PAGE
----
In May 1921 another unmarked Channel, actually G-NZAI, was shipped to Walsh Bros, and Dexter for the New Zealand Flying School, Auckland. It was a hybrid with 160 h.p. Beardmore and Mk.H airframe and made the first ever Auckland-Wellington flight on 4 October 1921 piloted by George Bolt. Early in July 1922 it was shipped to Fiji for a two-week, 1,000 mile, survey of the main islands of the group, flown by Capt. A. C. Upham and on its return was fitted with a 240 h.p. Puma and remained in service until 1926. Its hull was still used as a boat in 1943.
  Six more Channel Ils received certificates of airworthiness in 1920-21 for export without markings, including four for the Imperial Japanese Navy taken out by the British Aviation Mission, and one each for Cuba and Chile.

SPECIFICATION
   Manufacturers:
   The Supermarine Aviation Works Ltd., Woolston, Southampton, Hants.
   Power Plants:
   (Channel Mk.I) One 160 h.p. Beardmore.
   (Channel Mk.Il) One 240 h.p. Siddeley Puma.
   Dimensions:
   Span, 50 ft. 4 in.
   Length, 30 ft. 7 in.
   Height, 13 ft. 1 in.
   Wing area, 479 sq. ft.
   *Weights:
   All-up weight 3,400 lb.
   *Performance:
   Maximum speed 100 m.p.h.
   Ceiling 10,000 ft.
   Duration 5 hours.
   * Channel Mk.I.
   Production:
   (a) Channel Mk.I Ten aircraft of British registry listed in Appendix E.
   (b) Channel Mk.Il Two aircraft of British registry and the following for export: (c/n 1037), un­registered, C. of A. 13.7.20, British Controlled Oil Field Co., Trinidad; (1142), G-NZAI, 17.12.20; (1148), Imperial Japanese Navy, 3.1 2.21; (1149), unregistered, 24.8.21, Cuba; (1150 and 1155), Imperial Japanese Navy, 17.12.21; (1156), Imperial Japanese Navy, 20.12.21.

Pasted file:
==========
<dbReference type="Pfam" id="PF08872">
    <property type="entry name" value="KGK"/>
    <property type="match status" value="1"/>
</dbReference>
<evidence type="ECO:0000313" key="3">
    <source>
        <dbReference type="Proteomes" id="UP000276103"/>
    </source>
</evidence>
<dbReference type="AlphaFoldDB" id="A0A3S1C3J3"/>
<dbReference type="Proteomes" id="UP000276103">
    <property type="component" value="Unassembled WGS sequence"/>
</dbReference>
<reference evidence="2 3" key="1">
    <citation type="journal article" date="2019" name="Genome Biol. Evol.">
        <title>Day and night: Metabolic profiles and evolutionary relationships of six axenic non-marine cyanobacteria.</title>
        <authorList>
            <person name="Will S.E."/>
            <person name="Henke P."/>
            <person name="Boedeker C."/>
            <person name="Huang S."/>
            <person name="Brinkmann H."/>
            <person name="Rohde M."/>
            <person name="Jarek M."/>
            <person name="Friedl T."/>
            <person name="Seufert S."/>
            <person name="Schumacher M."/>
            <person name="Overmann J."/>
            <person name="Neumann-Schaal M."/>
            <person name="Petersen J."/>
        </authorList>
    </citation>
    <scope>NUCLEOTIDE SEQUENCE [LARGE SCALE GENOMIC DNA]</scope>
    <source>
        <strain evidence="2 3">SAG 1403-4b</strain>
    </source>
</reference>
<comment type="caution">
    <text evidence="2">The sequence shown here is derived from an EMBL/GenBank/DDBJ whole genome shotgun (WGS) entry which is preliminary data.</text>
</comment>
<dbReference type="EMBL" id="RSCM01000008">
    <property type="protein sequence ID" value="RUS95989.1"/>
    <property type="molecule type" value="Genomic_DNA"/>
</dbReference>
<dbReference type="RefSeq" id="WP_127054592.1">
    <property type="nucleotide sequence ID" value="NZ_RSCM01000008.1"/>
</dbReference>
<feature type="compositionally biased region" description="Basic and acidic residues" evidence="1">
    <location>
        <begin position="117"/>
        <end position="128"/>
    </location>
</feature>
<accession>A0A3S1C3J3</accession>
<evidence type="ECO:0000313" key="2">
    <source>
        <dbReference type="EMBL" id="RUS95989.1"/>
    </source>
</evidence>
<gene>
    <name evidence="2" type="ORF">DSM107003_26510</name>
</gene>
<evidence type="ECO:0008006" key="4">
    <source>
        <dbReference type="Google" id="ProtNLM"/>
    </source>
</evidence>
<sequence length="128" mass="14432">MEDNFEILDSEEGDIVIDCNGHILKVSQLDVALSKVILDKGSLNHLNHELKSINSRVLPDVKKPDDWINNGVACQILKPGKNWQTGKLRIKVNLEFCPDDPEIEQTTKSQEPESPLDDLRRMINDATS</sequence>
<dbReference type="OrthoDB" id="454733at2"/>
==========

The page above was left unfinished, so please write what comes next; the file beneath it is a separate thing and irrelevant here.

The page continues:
C.Owers - The Fighting America Flying Boats of WWI Vol.1 /Centennial Perspective/ (1)
The Admiralty Air Department A.D. flying boat used the Linton Hope method of construction and represented the future type of wooden construction that was to be used on the first Supermarine Southampton flying boats post-war. Supermarine received a contract for A.D. boats, the hulls being delivered to this firm where the wings, etc., were added.The prototype 1412 is illustrated here. Supermarine sold versions of the A.D. Boat as their Channel seaplane post-war.
Jane's All The World Aircraft 1919 /Jane's/
Three-quarter Rear View of a Supermarine-built A.D. Flying Boat of 1917 (prototype), with gunner in tandem in front of pilot. Pemberton-Billing went on to construct 27 for RNAS.